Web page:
YOU DON'T SAY|
Auburn fan has warning: Fear the feet
Decatur Utilities board members and employees joked last week about holding the shortest meeting on record. Business required perhaps five minutes.
They admitted to Melanie Smith and other visitors that they spent more time beforehand picking at each other about Alabama and Auburn football.
Auburn fan Hugh Hillhouse warned that Alabama’s team, new coach or not, might have to fear not just the “next hand” but the feet as well.
The reference was to Auburn’s “fear the thumb” slogan before its fifth win in a row over Alabama, and the “fear the next hand” follow-up.
Hugh said he could just see the reaction when Auburn fans start taking off their shoes.
Coins for the coach
As Bradley Handwerger’s story in Friday’s sports section showed, faculty members at The University of Alabama have varying opinions about whether it’s wise to pay football coach Nick Saban $4 million a year.
But, pro or con, they like to talk about the coach’s pay, as one student learned when he commented to a professor that campus snack-machine prices are higher than in Decatur.
“Well,” the professor responded, “we have to pay the football coach somehow.”
Phyllis Eisen of the National Association of Manufacturers had the worst speaking slot Thursday at a Calhoun Community College conference on work-force development.
She spoke, notes Eric Fleischauer, right after the federal official who announced Calhoun would receive a $5 million grant.
Undaunted, Phyllis stood at the podium and announced, “I’ve come with a $10 million check.” After a long pause, she relented. “OK, I’m joking. It’s just hard to follow the $5 million announcement.”
Can’t be rushed
Speaking on the need to train workers for today’s high-tech manufacturing, Phyllis said educational developments are speeding the learning curve.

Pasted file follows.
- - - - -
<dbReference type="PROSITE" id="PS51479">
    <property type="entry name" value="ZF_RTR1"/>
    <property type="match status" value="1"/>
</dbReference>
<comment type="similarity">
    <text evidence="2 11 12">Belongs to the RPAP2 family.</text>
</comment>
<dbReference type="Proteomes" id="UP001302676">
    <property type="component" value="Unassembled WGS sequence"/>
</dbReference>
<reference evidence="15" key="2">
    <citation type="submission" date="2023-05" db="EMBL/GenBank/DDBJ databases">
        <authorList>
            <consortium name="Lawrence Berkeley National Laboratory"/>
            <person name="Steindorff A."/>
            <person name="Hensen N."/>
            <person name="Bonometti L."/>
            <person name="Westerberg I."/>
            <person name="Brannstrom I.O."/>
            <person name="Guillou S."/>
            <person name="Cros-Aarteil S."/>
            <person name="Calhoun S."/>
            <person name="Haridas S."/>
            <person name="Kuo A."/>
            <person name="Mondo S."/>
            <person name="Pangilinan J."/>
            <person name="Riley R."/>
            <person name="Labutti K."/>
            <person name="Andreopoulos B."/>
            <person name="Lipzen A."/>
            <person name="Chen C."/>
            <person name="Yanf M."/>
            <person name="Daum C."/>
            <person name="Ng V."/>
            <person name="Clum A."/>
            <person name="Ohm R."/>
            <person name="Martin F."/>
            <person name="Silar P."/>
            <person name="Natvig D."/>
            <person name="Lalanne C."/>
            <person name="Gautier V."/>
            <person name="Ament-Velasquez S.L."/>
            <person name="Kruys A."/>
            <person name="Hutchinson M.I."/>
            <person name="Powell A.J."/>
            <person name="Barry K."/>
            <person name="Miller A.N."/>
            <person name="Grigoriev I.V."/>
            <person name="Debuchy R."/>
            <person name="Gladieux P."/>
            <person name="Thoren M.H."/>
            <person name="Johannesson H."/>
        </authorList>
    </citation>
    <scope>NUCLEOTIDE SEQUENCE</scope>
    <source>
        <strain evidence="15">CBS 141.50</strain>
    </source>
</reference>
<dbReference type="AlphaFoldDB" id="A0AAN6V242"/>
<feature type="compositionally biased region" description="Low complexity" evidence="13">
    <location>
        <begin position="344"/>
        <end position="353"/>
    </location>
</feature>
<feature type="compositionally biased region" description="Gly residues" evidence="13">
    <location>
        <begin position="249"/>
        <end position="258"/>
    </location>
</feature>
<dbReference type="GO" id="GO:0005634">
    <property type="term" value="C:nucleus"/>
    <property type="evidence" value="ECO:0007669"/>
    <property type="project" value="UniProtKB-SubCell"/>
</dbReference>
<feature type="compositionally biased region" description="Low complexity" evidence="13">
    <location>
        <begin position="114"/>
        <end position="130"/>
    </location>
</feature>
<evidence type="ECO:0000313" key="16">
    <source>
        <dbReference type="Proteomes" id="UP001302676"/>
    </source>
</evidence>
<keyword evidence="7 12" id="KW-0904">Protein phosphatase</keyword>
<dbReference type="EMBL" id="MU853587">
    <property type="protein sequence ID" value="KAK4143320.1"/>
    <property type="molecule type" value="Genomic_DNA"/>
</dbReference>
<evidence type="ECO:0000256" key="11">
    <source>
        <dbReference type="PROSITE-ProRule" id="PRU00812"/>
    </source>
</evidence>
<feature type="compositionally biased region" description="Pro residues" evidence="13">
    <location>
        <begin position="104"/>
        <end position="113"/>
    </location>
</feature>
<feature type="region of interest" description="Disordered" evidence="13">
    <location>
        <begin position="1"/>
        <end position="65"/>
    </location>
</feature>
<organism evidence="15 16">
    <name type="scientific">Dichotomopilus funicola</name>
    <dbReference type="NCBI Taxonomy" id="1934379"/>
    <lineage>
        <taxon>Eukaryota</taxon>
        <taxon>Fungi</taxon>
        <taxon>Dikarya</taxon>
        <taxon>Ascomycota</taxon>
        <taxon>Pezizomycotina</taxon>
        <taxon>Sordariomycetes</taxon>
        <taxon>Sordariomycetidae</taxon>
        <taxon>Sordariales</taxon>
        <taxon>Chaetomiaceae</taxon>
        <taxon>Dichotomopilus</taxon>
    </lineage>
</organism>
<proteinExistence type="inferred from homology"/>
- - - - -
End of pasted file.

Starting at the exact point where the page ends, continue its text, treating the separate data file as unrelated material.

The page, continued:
While she lauded the faster pace, she pointed out that it has its limitations.
“Even with all these advances, it still takes 18 years to raise an 18-year-old.”
Emmalee Bauer, 25, of Elkhart, Iowa, learned that it’s not smart to waste time using your employer’s computer — and even less smart to document your idleness.
Emmalee worked for Sheraton hotels as a sales coordinator in Des Moines, according to The Associated Press. A supervisor told her to stop handwriting her personal journal on company time, so she switched the journal to her computer, eventually drafting 300 single-spaced pages.
She was fired, and portions of her journal turned up as evidence when she sought unemployment benefits.
“This typing thing seems to be doing the trick,” she had written. “It just looks like I am hard at work on something very important.”
A judge refused to grant unemployment pay.
Send stories for You Don’t Say to email@example.com, or call Weekend Editor Steve Stewart at 340-2444. Or write P.O. Box 2213, Decatur, AL 35609. Daily staff members contribute many of the items you see here. This column appears Sundays and Wednesdays.